There was a pear tree close to our own vineyard, heavily laden with fruit, which was not tempting either for its color or for its flavor. Late one night — having prolonged our games in the streets until then, as our bad habit was — a group of young scoundrels, and I among them, went to shake and rob this tree. We carried off a huge load of pears, not to eat ourselves, but to dump out to the hogs, after barely tasting some of them ourselves. Doing this pleased us all the more because it was forbidden. Such was my heart, O God, such was my heart — which thou didst pity even in that bottomless pit. Behold, now let my heart confess to thee what it was seeking there, when I was being gratuitously wanton, having no inducement to evil but the evil itself. It was foul, and I loved it. I loved my own undoing. I loved my error — not that for which I erred but the error itself. A depraved soul, falling away from security in thee to destruction in itself, seeking nothing from the shameful deed but shame itself. -St. Augustine, Confessions, IV, 9.
One of the realities of being a semi-regular correspondent with an audience returning day after day looking for something new from your pen is the fact that you will be writing during all the various states of the human experience. Christian writing on the internet has the tendency to sound as if it is always coming from the warm glow of the study, with drippings of devotional gold appearing on the page after hours of prayer and meditation. I’d judge that to be, almost universally, a myth, and I’m not much on mythologies in my Christianity.
There are times that one may be writing out of boredom, other times out of emptiness or despair, and even holding onto the crumbling edge between faith and unbelief. There will be times I will write from a season of joyful usefulness and other times I am writing in the slop of my own sinful pigpen.
That would be today. Reporting live and in person from a week that contained some of my biggest sinful binges this year, I’m Michael Spencer. Your Internet Monk. (Two hours from any priest to confess me and the Baptists will just tell me to take two church services and I’ll feel better next week.)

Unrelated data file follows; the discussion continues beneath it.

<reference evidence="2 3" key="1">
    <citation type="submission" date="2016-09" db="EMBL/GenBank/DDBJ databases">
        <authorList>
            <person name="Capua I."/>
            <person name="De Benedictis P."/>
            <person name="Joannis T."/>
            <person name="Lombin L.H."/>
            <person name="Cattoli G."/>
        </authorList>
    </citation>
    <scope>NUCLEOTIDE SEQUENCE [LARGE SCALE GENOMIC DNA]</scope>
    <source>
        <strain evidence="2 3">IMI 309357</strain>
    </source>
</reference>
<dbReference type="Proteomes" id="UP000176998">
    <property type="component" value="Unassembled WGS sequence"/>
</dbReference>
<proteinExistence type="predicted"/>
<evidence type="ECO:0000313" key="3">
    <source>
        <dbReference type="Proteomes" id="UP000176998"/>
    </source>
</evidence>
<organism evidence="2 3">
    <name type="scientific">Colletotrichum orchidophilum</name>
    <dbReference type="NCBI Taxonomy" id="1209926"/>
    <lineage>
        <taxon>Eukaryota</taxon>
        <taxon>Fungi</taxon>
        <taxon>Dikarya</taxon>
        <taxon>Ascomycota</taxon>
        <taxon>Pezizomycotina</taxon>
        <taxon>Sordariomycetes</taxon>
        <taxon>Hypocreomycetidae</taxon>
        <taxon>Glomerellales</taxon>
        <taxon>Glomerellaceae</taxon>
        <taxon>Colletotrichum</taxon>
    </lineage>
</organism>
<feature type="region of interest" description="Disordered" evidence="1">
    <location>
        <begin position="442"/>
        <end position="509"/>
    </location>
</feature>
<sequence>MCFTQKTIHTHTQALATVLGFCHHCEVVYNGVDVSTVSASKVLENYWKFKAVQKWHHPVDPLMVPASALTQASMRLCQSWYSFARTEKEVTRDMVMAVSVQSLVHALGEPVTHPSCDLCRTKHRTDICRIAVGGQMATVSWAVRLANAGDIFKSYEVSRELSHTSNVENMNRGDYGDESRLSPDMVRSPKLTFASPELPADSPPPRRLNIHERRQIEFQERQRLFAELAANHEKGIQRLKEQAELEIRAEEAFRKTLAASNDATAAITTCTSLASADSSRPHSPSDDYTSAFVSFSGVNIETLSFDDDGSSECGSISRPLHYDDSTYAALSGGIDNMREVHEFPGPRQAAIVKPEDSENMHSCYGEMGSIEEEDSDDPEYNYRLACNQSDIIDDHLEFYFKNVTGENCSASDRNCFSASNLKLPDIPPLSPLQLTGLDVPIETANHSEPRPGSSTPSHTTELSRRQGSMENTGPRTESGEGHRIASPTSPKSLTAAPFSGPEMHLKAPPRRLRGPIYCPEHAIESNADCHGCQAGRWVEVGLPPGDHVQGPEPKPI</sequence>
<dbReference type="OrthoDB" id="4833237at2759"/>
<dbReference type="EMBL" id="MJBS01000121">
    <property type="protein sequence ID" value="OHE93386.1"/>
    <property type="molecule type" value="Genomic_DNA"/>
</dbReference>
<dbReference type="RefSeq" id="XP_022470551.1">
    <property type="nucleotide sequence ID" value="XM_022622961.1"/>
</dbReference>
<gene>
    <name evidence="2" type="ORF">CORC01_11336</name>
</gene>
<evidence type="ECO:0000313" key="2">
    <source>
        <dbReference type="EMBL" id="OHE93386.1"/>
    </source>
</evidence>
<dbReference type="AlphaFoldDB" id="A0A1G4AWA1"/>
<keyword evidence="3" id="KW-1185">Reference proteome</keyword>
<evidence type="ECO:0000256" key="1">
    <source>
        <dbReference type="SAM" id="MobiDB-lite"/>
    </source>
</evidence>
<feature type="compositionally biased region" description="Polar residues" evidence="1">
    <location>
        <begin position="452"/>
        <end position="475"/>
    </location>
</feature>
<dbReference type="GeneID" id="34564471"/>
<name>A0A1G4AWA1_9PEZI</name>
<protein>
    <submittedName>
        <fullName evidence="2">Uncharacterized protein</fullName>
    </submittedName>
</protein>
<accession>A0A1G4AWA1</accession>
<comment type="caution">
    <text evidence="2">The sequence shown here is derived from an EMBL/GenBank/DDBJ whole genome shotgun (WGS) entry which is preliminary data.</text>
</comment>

When I tell anyone that I have shocking sins, they are generally shocked. I am the one who is supposed to speak about shocking sins, but whose sins shouldn’t be shock-worthy. The implication is, of course, that the audience actually has a list of “shocking” sins- running a drug cartel, frequenting prostitutes, rooting for the Yankess- that come to mind when I say my sins are shocking. If I said, “I was a rotten husband,” they would sigh with relief. Thank God. Nothing serious.
I was a rotten human being for most of last week. I was also sick. Probably with H1N1. I just dealt with it, but the day I was most miserable was also the day my wife needed me to be the most attuned to her needs and helpful to her.
Calvinists love to preach that we are dead in trespasses and sins, and that’s a true and important component of the Gospel. What is unfortunate is that rather than letting the metaphor be, well….metaphorical, i.e. the life of God is not in us, well meaning enthusiasts try to make being dead the only significant fact in human experience. As is so often the case these days among the theological class, the failure to let all the Biblical images and metaphors live together without having a “there can be only one” party has serious pragmatic results.
The Bible uses disease and sickness as metaphors for sin from cover to cover. (In fact, given its prescientific interpretation of illness, sin is often seen as the cause of illness.) Sinners are sick. Fallen humans are diseased.
What’s interesting about this is that when we say someone is “sick,” we are often eliciting compassion and understanding. Rarely are we saying that a person is responsible for themselves and what they do in the same way they would be if they are healthy. Sickness is….an excuse.
Of course, metaphors have a focus and that is true with saying we are diseased and Christ is the great Physician who “comes to heal the sick, not the healthy.” Sin as sickness is one of the ways we understand what is happening in Jesus’ healings and miracles. Isaiah said that we are healed by his sufferings. All our diseases were placed on him says the prophet and the Gospel.